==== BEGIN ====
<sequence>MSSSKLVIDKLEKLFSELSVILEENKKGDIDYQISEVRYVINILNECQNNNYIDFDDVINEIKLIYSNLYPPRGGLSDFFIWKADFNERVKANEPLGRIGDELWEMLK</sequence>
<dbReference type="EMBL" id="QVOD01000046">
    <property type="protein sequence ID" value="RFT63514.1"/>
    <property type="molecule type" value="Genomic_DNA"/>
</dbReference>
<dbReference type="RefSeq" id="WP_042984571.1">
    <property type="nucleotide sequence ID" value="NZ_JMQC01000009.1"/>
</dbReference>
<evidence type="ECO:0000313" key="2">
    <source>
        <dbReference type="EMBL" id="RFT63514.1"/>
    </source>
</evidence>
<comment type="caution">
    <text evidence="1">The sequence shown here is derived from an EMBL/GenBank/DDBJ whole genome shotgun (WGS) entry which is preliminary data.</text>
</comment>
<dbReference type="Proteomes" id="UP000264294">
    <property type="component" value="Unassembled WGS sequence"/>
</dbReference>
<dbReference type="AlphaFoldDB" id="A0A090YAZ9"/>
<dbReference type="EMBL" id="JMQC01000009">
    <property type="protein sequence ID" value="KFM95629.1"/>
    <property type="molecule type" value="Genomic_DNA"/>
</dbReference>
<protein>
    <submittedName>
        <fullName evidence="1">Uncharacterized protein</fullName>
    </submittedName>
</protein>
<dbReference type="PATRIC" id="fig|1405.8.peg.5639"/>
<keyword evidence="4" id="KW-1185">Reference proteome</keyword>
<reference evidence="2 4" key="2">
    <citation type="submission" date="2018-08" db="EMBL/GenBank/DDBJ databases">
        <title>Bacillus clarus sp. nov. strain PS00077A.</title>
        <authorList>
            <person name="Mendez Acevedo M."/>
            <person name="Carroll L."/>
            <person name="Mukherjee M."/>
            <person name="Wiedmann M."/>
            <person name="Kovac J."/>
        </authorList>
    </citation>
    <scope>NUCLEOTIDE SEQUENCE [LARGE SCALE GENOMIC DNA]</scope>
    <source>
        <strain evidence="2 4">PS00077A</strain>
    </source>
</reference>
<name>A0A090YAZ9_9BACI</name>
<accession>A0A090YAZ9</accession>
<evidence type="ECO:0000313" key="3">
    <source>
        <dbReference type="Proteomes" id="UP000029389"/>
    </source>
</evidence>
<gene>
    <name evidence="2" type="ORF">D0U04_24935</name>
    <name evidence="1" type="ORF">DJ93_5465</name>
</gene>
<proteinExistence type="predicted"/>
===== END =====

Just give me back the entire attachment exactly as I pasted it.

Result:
<sequence>MSSSKLVIDKLEKLFSELSVILEENKKGDIDYQISEVRYVINILNECQNNNYIDFDDVINEIKLIYSNLYPPRGGLSDFFIWKADFNERVKANEPLGRIGDELWEMLK</sequence>
<dbReference type="EMBL" id="QVOD01000046">
    <property type="protein sequence ID" value="RFT63514.1"/>
    <property type="molecule type" value="Genomic_DNA"/>
</dbReference>
<dbReference type="RefSeq" id="WP_042984571.1">
    <property type="nucleotide sequence ID" value="NZ_JMQC01000009.1"/>
</dbReference>
<evidence type="ECO:0000313" key="2">
    <source>
        <dbReference type="EMBL" id="RFT63514.1"/>
    </source>
</evidence>
<comment type="caution">
    <text evidence="1">The sequence shown here is derived from an EMBL/GenBank/DDBJ whole genome shotgun (WGS) entry which is preliminary data.</text>
</comment>
<dbReference type="Proteomes" id="UP000264294">
    <property type="component" value="Unassembled WGS sequence"/>
</dbReference>
<dbReference type="AlphaFoldDB" id="A0A090YAZ9"/>
<dbReference type="EMBL" id="JMQC01000009">
    <property type="protein sequence ID" value="KFM95629.1"/>
    <property type="molecule type" value="Genomic_DNA"/>
</dbReference>
<protein>
    <submittedName>
        <fullName evidence="1">Uncharacterized protein</fullName>
    </submittedName>
</protein>
<dbReference type="PATRIC" id="fig|1405.8.peg.5639"/>
<keyword evidence="4" id="KW-1185">Reference proteome</keyword>
<reference evidence="2 4" key="2">
    <citation type="submission" date="2018-08" db="EMBL/GenBank/DDBJ databases">
        <title>Bacillus clarus sp. nov. strain PS00077A.</title>
        <authorList>
            <person name="Mendez Acevedo M."/>
            <person name="Carroll L."/>
            <person name="Mukherjee M."/>
            <person name="Wiedmann M."/>
            <person name="Kovac J."/>
        </authorList>
    </citation>
    <scope>NUCLEOTIDE SEQUENCE [LARGE SCALE GENOMIC DNA]</scope>
    <source>
        <strain evidence="2 4">PS00077A</strain>
    </source>
</reference>
<name>A0A090YAZ9_9BACI</name>
<accession>A0A090YAZ9</accession>
<evidence type="ECO:0000313" key="3">
    <source>
        <dbReference type="Proteomes" id="UP000029389"/>
    </source>
</evidence>
<gene>
    <name evidence="2" type="ORF">D0U04_24935</name>
    <name evidence="1" type="ORF">DJ93_5465</name>
</gene>
<proteinExistence type="predicted"/>